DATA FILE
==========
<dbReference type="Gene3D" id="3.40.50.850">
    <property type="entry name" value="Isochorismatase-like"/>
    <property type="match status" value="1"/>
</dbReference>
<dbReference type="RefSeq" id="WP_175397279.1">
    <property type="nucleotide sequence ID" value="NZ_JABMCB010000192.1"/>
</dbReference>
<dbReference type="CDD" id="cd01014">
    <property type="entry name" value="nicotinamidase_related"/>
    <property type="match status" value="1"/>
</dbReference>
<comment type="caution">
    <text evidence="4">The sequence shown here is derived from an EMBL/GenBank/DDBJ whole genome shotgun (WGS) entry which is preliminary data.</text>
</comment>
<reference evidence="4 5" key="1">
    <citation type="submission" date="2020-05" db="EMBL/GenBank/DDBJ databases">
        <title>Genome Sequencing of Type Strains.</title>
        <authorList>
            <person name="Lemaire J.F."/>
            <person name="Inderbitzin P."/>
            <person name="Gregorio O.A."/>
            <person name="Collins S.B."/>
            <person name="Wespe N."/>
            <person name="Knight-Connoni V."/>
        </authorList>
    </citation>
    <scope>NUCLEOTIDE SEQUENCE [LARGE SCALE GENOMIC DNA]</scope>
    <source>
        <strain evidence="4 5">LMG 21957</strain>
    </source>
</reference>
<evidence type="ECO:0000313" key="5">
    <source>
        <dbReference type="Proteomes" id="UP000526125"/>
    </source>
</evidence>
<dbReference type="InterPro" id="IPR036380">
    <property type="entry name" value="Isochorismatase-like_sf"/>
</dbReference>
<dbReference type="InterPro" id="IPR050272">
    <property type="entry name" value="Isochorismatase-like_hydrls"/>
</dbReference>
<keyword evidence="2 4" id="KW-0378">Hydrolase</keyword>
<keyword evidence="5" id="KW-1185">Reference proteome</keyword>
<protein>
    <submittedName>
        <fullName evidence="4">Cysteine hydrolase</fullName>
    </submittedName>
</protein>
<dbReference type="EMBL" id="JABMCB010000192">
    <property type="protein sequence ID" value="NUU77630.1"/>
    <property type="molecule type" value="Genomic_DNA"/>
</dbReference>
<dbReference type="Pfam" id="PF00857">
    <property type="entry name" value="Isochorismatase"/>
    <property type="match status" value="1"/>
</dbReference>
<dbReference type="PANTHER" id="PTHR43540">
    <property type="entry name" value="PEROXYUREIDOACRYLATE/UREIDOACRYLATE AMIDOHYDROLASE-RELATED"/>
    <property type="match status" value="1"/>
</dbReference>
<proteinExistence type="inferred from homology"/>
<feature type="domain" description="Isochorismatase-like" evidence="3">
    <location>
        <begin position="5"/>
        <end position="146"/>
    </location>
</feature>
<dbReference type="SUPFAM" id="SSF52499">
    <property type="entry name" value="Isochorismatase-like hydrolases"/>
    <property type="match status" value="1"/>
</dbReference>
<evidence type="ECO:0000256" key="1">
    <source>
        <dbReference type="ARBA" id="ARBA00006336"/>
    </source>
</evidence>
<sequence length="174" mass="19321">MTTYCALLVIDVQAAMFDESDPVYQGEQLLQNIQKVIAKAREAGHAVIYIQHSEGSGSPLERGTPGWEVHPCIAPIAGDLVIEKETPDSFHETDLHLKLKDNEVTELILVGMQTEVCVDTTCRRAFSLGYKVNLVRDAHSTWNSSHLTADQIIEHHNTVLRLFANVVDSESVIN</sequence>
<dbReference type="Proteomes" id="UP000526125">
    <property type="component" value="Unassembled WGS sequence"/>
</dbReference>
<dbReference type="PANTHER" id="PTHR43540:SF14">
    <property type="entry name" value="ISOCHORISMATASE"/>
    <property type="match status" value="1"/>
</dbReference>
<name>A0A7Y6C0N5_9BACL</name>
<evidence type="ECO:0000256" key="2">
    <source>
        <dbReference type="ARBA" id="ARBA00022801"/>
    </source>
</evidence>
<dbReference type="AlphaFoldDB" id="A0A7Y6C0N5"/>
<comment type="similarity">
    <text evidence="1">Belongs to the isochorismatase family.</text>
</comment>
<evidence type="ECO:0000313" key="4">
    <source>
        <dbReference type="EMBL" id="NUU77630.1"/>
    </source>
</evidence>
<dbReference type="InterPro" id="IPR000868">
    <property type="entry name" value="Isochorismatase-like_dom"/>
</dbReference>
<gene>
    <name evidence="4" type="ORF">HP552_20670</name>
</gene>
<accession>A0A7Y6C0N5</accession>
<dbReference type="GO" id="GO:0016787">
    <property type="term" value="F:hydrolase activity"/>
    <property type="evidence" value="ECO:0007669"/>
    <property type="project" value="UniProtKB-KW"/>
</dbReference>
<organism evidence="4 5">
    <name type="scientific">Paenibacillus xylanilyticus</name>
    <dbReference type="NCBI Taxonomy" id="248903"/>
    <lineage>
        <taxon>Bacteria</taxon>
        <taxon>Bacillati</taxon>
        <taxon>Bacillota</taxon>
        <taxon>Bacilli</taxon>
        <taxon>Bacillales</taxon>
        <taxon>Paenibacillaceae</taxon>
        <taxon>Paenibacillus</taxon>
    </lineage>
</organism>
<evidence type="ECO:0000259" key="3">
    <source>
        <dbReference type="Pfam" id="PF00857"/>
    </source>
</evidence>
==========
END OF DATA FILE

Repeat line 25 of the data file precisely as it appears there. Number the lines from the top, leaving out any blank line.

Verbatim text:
        </authorList>